2. Yellow Ribbon Program. Though the Post-9/11 GI Bill is very well known, the Yellow Ribbon Program is its less popular, yet equally valuable sibling. Individuals qualified for the Post-9/11 GI Bill at the one hundred percent rate and their child transferees (but not spouses) are eligible for the Yellow Ribbon Program.8 While the Post-9/11 GI Bill will cover resident public tuition or up to the “national maximum” for private tuition ($23,671.94 in 20189), the Yellow Ribbon Program results in even more money being available for out-of-state students of public universities or students of high-priced private universities. In essence, universities enter into agreements with the VA to contribute money towards a student’s tuition, which the VA then matches—dollar for dollar.
This results in some fantastic opportunities for child dependents. Through the Yellow Ribbon Program, many highly-ranked private institutions will cover nearly all tuition for Post-9/11 GI Bill recipients (e.g., Rice University, University of Notre Dame, Vanderbilt University, Stanford University) while others will cover the entirety of their tuition (e.g., Northwestern University, University of Chicago, University of Pennsylvania, University of Southern California, Cornell University, Dartmouth College).10 The VA also provides an online comparison tool, allowing parents and prospective students to review expenses at different institutions after accounting for that school’s Yellow Ribbon Program contributions.11
3. Community College can be Cool. Thus far, I probably haven’t said anything you find even remotely controversial. Encouraging you to send your precious young child to—gasp—community college probably is. Before you dismiss the idea entirely, consider that many remarkably intelligent people have attended community college. Eileen Collins, the first female to command a space shuttle mission, earned an Associate’s degree from Corning Community College before matriculating at Syracuse University and Stanford University.12 Other successful individuals who have attended community colleges include George Lucas, Amy Tan, Tom Hanks, and Jim Lehrer.13 Recent studies have shown that transfer students from community college have performed just as well as native students at four-year universities, despite the fear of “transfer shock.”14 Also, a recent study conducted at Columbia University found that the economic benefit of obtaining an Associate’s degree before going to a four-year university can add up to nearly $50,000 over the span of twenty years.15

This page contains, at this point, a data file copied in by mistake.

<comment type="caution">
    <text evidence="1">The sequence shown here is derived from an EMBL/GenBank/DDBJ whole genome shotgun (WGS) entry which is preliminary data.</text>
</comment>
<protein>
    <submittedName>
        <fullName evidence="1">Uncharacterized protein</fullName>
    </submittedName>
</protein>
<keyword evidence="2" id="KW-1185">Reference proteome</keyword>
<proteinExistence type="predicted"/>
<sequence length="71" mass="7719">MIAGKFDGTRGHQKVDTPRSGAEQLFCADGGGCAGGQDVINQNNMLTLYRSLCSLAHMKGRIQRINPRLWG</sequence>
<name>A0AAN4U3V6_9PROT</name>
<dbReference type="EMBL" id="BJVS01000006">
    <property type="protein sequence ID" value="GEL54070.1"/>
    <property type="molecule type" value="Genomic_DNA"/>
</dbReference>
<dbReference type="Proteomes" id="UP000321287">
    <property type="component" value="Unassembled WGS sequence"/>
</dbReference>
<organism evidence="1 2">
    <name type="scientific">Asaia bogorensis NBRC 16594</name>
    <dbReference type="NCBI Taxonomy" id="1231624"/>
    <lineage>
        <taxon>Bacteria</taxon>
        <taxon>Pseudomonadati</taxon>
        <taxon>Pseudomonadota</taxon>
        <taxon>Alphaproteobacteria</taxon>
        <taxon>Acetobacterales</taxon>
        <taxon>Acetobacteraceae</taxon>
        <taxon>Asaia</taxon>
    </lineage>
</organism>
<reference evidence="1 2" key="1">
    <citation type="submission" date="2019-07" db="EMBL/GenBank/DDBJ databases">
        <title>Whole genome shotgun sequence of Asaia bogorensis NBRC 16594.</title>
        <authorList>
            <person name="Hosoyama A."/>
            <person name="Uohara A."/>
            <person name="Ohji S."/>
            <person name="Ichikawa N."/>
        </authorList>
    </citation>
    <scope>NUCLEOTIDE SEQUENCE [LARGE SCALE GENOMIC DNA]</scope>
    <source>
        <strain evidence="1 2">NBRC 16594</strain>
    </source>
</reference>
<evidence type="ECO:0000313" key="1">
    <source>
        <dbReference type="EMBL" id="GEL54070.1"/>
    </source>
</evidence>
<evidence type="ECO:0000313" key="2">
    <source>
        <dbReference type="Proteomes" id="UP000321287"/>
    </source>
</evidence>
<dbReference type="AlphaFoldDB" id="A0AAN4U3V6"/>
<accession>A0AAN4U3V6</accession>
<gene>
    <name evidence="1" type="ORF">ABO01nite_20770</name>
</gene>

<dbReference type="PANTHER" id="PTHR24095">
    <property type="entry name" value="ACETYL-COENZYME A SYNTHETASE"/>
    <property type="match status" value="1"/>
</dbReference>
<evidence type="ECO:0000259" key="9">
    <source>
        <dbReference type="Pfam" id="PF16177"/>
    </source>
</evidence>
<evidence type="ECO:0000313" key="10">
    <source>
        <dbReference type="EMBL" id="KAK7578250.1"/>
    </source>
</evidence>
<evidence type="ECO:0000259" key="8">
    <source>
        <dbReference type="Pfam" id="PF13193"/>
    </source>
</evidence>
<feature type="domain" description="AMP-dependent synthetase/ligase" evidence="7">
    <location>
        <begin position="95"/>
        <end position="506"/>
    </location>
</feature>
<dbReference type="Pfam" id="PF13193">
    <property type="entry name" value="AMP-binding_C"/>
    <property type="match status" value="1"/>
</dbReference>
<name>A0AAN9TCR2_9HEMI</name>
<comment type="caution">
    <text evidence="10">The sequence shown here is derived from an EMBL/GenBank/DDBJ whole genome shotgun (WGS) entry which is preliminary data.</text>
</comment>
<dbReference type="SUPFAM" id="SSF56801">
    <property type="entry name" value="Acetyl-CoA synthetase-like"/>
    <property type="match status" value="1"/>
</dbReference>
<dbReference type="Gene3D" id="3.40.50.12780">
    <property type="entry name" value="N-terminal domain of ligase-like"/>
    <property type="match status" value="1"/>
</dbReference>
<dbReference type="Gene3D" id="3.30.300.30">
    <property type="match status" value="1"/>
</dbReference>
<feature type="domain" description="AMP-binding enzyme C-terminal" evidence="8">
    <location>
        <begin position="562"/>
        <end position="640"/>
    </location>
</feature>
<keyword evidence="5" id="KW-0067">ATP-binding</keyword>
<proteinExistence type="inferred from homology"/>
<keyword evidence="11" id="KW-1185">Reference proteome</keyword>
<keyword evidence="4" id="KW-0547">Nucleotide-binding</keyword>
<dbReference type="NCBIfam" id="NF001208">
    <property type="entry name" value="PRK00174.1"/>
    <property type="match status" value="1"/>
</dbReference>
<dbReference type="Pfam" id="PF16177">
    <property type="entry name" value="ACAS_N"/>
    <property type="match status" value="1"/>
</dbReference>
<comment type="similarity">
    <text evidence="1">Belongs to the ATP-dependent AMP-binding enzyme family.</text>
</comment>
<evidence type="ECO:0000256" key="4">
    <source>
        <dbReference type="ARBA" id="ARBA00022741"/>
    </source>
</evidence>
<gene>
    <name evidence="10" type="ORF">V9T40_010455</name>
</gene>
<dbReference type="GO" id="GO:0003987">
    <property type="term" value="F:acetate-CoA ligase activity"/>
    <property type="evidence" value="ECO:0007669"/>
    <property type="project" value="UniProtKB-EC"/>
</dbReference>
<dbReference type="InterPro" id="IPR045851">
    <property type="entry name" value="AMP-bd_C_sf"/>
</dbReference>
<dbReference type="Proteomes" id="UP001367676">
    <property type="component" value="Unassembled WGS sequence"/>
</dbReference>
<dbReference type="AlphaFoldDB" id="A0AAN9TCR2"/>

A frequent criticism of attending community college before transferring to a four-year institution is the fear of losing credit hours. Luckily, slumping enrollment numbers at private universities and legislative prodding of public universities has forced universities to accept a greater percentage of transfer hours.16 Community college is also remarkably inexpensive when compared to tuition at four-year institutions. In fact, Tennessee, Oregon, and Rhode Island now offer community college free to their residents, regardless of need or income.17 Even my hometown of Dallas is getting in on the action, offering free tuition at every community college in the county for graduates of thirty-one area high schools.18